Also remember that the drive side cup loosens clockwise (toward the front of the bike).

  7. #7
    surly old man jgedwa's Avatar
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    That fixed cup will be hard to remove. 20 years and moisture and lots of thread area and very little wrench flat area adds up to a hard case.

    On the other hand, they will all come out with the right persuasion, so do not give up on it.

    jim
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  8. #8
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    If you're not sure about how to remove the fixed cup and don't have the proper tools, it might be well worth the couple of bucks to have an LBS do that part of the job. At best, fixed cups can be difficult and 20 years worth of no maintenance won't make it any easier.

  9. #9
    175mm crank of love RichinPeoria's Avatar
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    If its in good shape why not just regrease it and put it back together. You wont risk damaging something and it will save yourself a few $$ and a potential headache.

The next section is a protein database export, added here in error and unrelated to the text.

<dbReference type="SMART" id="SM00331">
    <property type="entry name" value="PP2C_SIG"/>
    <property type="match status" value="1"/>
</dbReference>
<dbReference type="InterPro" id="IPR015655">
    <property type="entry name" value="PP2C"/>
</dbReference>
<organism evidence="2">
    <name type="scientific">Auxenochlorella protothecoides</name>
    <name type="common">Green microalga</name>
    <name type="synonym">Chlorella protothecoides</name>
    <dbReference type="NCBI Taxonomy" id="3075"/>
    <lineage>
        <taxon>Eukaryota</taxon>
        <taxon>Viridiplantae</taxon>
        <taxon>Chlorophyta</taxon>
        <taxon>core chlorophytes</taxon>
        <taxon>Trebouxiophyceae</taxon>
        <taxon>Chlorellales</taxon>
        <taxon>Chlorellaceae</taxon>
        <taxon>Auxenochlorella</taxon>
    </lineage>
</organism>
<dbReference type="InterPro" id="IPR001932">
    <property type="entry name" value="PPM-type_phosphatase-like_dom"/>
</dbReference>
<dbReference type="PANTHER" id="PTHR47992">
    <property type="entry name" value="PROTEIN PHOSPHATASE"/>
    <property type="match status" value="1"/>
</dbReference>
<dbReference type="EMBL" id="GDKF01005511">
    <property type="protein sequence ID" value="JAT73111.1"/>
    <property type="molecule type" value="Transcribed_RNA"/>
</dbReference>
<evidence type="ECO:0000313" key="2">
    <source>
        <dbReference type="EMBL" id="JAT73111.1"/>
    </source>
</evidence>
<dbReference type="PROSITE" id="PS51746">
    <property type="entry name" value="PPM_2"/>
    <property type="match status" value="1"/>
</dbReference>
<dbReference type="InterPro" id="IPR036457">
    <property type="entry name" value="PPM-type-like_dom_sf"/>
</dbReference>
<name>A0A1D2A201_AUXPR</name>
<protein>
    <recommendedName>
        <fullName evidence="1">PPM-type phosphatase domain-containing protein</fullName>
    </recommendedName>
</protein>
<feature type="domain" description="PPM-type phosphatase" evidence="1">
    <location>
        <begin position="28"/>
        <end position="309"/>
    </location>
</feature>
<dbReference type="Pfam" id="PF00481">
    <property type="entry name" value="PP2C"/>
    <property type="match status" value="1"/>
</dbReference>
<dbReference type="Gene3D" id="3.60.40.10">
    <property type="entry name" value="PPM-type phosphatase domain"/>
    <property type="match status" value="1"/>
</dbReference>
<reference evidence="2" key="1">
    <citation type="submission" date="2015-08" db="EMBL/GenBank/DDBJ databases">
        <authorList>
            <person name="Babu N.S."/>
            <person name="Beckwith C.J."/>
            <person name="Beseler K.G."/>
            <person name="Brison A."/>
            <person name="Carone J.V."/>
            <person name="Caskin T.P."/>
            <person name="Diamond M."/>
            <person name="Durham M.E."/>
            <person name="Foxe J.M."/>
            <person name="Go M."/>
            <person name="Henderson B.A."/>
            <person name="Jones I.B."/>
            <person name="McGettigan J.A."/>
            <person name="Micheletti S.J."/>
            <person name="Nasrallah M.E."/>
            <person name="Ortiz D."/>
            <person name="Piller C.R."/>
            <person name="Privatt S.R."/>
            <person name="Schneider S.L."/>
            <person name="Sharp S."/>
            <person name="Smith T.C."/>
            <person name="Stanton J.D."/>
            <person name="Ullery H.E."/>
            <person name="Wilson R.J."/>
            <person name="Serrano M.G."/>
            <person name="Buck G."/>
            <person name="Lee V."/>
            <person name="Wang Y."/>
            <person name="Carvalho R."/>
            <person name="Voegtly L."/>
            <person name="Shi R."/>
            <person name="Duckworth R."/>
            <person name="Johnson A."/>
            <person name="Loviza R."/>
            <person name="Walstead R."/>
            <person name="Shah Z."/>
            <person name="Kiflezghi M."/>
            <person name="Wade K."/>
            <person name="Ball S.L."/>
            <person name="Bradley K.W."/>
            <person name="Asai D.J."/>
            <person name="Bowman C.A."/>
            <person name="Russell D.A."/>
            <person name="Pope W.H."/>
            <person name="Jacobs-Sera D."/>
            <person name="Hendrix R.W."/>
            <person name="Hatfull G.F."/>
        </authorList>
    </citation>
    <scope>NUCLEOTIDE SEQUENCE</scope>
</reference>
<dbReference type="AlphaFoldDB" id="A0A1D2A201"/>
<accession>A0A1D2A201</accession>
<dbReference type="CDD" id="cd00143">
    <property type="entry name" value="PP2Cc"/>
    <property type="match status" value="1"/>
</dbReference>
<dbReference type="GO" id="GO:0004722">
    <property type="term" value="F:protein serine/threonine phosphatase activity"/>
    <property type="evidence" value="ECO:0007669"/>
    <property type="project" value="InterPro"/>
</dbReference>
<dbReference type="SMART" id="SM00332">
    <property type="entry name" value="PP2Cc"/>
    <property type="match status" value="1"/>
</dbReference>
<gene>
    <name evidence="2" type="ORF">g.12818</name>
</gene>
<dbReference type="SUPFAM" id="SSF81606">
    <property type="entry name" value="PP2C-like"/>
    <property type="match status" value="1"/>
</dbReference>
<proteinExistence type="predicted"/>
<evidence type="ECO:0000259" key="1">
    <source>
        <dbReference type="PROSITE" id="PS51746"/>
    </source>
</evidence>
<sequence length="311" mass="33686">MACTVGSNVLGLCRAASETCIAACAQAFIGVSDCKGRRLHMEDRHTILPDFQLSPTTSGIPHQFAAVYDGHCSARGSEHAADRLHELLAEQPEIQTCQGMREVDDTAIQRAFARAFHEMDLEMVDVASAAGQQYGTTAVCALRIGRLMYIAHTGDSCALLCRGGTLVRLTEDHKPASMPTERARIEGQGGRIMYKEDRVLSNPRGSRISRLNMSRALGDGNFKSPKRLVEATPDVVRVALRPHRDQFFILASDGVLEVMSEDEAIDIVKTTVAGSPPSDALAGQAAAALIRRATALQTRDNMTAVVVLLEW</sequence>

Have a good day and htfu you big baby, Rich
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  10. #10
    Weeeeoooooo! Chances's Avatar
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    My BB went on an old 1980s Motobecane. We had all the right tools to take out the cups, but we just couldn't get that puppy loose. When you are removing the cup, check on the new BB to see which way it threads to avoid confusion or damage to your frame. I eventually threw the frame in the back of the car and went to a bike shop. Best $5 I've spent on biking.

    I went with a cartridge BB, and I recommend it. Low maintenance and not much more expensive. Very smooth rotation and you don't have to worry about tightening the cups to get the right resistance. If your BB needs replacing, upgrade. If not, then run it into the ground and then upgrade.

    I was on my third unsealed BB. They kept failing in the winter slush.

  11. #11
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    thanks alot. I checked Sheldon's article and it described in detail how to do the job

  12. #12
    Senior Member Bill Kapaun's Avatar
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    Quote Originally Posted by RichinPeoria View Post